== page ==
MGT Act Receives Reduced CBO Score

Rep. Will Hurd, R-Texas, gives the congressional keynote at MeriTalk's Palo Alto Networks Federal Forum in September 2016. (Photo: MeriTalk)

The Congressional Budget Office released its updated score for Rep. Will Hurd’s Modernizing Government Technology (MGT) Act on Friday, placing the bill’s cost at $500 million over five years, down from the $9 billion estimate placed on the last version of the bill.

In addition, the CBO estimate said that the bill would not cost any additional funding after the 2017-2022 time frame, as the bill would only call for $250 million in 2018 and 2019 to fund the technology Modernization Board and Technology Modernization Fund. The estimate assumes that the bill will be enacted at the end of 2017.

The reduced score bodes well for the bill’s chances in the Senate, as the previous version’s high cost estimate caused it to stall in the Senate last year.

The previous version of the MGT Act relied on two ways of funding modernization: a revolving capital fund established within each agency to store and reuse savings from modernization projects and a $3 billion modernization fund that provides agencies with grants to modernize. Though the $3 billion price tag on the modernization fund received outspoken support from then-Federal CIO Tony Scott, it was also the culprit behind the initially high CBO score.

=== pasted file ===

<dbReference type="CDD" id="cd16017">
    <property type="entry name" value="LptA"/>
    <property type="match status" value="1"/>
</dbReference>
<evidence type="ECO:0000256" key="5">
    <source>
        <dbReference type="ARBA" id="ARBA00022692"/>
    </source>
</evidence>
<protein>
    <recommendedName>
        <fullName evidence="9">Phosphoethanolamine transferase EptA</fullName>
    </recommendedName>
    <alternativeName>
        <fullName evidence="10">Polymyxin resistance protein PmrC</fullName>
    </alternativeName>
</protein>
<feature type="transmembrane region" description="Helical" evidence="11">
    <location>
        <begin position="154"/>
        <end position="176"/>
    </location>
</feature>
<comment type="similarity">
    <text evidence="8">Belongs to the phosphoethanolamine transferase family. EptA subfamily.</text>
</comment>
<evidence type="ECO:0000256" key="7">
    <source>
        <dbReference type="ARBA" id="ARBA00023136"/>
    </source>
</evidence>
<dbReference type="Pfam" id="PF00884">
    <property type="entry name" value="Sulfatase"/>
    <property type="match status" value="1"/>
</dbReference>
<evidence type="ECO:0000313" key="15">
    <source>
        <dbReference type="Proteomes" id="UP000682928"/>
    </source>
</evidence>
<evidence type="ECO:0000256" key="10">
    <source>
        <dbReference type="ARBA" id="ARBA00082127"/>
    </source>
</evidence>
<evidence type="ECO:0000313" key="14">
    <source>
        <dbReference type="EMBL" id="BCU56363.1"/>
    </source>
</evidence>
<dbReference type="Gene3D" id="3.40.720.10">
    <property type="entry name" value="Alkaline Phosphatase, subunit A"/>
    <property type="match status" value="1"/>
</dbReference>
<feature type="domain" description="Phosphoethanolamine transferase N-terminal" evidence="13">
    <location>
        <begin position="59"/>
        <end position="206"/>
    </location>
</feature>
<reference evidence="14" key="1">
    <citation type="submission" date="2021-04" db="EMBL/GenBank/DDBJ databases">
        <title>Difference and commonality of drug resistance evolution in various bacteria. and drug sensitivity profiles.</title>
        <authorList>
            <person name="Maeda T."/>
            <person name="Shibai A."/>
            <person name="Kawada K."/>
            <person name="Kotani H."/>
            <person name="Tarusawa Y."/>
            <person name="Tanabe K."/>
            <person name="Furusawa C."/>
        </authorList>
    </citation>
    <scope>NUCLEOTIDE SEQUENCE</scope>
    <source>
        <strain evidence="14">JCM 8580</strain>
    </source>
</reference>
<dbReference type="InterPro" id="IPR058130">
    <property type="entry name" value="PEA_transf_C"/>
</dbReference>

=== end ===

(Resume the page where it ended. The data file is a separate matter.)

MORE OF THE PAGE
Though Hurd, R-Texas, called that original score “ludicrous” in a January interview with MeriTalk, he later said that his team had been working with the CBO and Government Accountability Office to both reduce the cost estimate and help CBO understand the nuances of IT modernization.

According to Hurd’s press office, the bill will go to the House floor on Wednesday afternoon, where its previous iteration passed quickly in 2016.

A Senate version of the bill was introduced on April 28, but has not yet been scheduled for committee markup.

Jessie Bur
About Jessie Bur
Jessie Bur is a Staff Reporter for MeriTalk covering Cybersecurity, FedRAMP, GSA, Congress, Treasury, DOJ, NIST and Cloud Computing.
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